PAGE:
This episode picks up exactly where it left off, with the introduction of Negan’s cronies. If you’ve read the books, then you know this is the name of this, and possibly next season’s, Big Bad, and yeah, his followers are a right bunch of assholes. This is why I stood and applauded when Daryl showed off why he is the total badass we all love,  by blowing ’em to Hell and back, with Abe’s pet bazooka.

I can’t stop smiling about that!

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So Sam’s big mouth didn’t cost the team their lives yet, but Denise is stuck with the Wolf, who may or may not kill her and she is shaking with terror, and Glenn is stuck with Enid, who is now determined to help him save Maggie. Father Gabriel takes Judith to safety at his church, while Rick and the others decide to go for vehicles instead of the armory. Enid finds a gun hidden in the church that she and Glenn have invaded. They try to come up with a plan to save Maggie.

If that Wolf shoots Denise, it will attract the Walkers right to him, but he’s pretty deranged so I’m not sure he’s thinking that clearly. Carol and Morgan are up and about and have to deal with Denise’s kidnapping. The two of them have unfinished business, though. Tara is desperate to save Denise but is talked out of acting foolish by Rosita. Rosita tells Eugene he doesn’t have to fight. She knows how scared he is but he gets some gumption from somewhere. He tells her no one gets to sit it out, including him.

It’s night, and Rick, Jessie, Sam and the others seem to have been wandering among the dead for hours, when Sam starts to panic. Apparently his panic sets off something in the Walkers and they attack him. I’m sure everyone saw that coming. Jessie, distraught and screaming, quickly follows and Ron, with what is once again perfect timing, decides that now is the time to take revenge on Rick and Carl. It’s pointless anyway because if he fires his gun, he’ll be eaten. Michonne takes him out but not before he shoots Carl.

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I’m still having  trouble processing this scene. I keep thinking maybe it’s some elaborate dream sequence in Rick’s  mind.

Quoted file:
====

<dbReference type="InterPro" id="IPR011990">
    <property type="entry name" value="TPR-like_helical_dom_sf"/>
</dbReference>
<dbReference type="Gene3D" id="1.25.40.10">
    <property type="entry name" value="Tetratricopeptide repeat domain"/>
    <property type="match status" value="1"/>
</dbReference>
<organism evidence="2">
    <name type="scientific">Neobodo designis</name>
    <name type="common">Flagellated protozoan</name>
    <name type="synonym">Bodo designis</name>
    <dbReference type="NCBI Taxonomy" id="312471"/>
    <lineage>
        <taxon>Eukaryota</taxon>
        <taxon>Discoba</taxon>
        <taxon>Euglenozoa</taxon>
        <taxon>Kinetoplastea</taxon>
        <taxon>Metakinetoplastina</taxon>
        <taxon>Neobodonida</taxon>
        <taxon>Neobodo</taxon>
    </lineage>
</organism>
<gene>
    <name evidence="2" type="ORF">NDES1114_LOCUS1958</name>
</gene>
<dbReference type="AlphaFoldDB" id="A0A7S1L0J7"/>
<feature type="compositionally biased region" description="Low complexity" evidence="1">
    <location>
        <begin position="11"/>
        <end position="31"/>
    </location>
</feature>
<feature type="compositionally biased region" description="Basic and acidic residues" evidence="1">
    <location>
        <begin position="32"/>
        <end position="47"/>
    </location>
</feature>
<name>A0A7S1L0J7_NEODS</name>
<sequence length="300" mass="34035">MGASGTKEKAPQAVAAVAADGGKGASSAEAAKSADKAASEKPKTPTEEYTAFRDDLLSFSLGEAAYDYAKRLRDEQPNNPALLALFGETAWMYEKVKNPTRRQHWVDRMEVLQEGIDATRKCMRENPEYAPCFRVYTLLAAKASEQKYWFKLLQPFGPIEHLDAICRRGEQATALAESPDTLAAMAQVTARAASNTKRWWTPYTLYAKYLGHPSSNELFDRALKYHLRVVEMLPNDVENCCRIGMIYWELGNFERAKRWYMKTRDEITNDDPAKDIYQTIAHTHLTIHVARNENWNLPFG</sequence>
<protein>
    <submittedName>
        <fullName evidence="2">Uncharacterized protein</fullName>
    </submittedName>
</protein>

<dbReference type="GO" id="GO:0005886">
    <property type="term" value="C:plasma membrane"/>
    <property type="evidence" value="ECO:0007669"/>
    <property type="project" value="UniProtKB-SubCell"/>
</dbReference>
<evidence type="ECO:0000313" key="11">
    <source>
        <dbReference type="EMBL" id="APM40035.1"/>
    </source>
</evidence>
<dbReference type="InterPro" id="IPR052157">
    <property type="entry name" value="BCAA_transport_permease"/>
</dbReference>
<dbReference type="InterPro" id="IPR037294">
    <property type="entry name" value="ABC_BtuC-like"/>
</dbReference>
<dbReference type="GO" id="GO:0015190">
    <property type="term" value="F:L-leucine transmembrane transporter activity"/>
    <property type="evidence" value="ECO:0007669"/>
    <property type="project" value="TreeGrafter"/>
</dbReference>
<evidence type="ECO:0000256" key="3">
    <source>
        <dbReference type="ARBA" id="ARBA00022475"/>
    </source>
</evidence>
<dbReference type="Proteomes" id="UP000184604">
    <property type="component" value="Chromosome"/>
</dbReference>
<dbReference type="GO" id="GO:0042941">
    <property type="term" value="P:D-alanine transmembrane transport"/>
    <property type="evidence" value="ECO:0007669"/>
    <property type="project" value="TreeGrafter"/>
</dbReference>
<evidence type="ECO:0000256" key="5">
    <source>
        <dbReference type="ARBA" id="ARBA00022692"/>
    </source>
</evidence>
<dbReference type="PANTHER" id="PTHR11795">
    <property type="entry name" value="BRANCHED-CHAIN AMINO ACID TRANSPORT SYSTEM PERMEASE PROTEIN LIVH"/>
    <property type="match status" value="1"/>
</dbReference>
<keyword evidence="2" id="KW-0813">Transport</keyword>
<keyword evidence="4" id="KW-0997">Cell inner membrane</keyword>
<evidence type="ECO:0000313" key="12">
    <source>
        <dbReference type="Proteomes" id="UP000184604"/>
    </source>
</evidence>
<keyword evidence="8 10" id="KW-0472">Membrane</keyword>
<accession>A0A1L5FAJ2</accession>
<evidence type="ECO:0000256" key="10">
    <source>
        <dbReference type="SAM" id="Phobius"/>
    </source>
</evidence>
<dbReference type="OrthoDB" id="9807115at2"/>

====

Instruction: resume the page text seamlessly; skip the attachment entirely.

The Wolf gets bitten while he and Denise attempt to make it to one of the guard towers. She tells him, if they  make it to the infirmary, she’ll save his life. He stopped to save her when the tower was right there. He could have left her. I think he liked being around her, and she and Morgan are probably the first normal persons he’s ever had any prolonged contact with.

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Morgan and Carol talk. From Carol’s  point of view, Morgan’s reverence for life is a selfish gesture, to make him feel good about himself. Carol  sees Denise and the Wolf running  to the infirmary and shoots the Wolf.

Rick runs into the infirmary with Carl, and Denise tries to save his life, but the Walkers have been attracted,  and someone needs to distract them. Rick goes outside with his machete. The others join him. Even Father Gabriel finally grows some nuts, I guess, as he joins in the fight, echoing the sentiments on a sign that Enid read earlier in a church,  and one of the prime components of the Christian belief system,

“Faith without works is dead. What does it prophet, my brethren, if someone says he has faith but does not have works?”

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In other words, “God helps those who help themselves.” They can’t just sit and pray.

Enid and Glenn manage to save Maggie from her precarious perch on one of the guard towers. Glenn gets bogged down in Walkers just  before the cavalry of Daryl, Sasha, and Abraham, show up with machine guns.

Talk about a Deus Ex Machina, huh?

Most of Alexandria’s heavy hitters are all mixed in and fighting among the Walkers, but the cavalry has a plan. They set fire to the pond, using the fuel from the tanker, and the Walkers, attracted to the blaze, head into it.

There’s an awesome montage of all the Alexandrians fighting the zombies.

The next day, Rick sits at Carl’s bedside, while all the other injured get taped and sewn shut. He tells a comatose Carl that he’s impressed with the Alexandrian’s survival instincts and of his dreams for Carl’s future. Carl responds by squeezing his hand. This is the second time Carl’s been accidentally shot and I have no idea what to think about that. Carl does lose an eye in the comics, so it’s surprising and unsurprising.

Sometimes I don’t have anything philosophical to share, just  sheer wonder that we’ve been graced with six seasons of one of the most awesome horror series on TV.

This episode was mad shit tonight.

I love this show!

 

 

The Walking Dead: Heads Up (W/Spoiler Alert)

THIS RECAP CONTAINS SPOILERS! IF YOU HAVE NOT SEEN THE LATEST EPISODE OF THE WALKING DEAD, STOP READING NOW!

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Glenn is alive! YAYYY!

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The show gives us this information right away, instead of waiting until the end, showing Glenn having climbed underneath the dumpster to escape the walkers. I didn’t guess this but under the dumpster is the only place he could possibly have survived. (Even I would’ve found a way to get my fat ass under there, even if I had to scrape off a layer of skin, to do it.)

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After he crawls from under, Enid, of all people is there, throwing water at him. She didn’t have to do that, which means she probably isn’t as far gone as she would like everyone to believe, although she does pull a gun on Glenn and then calls him the  asshole for disarming her.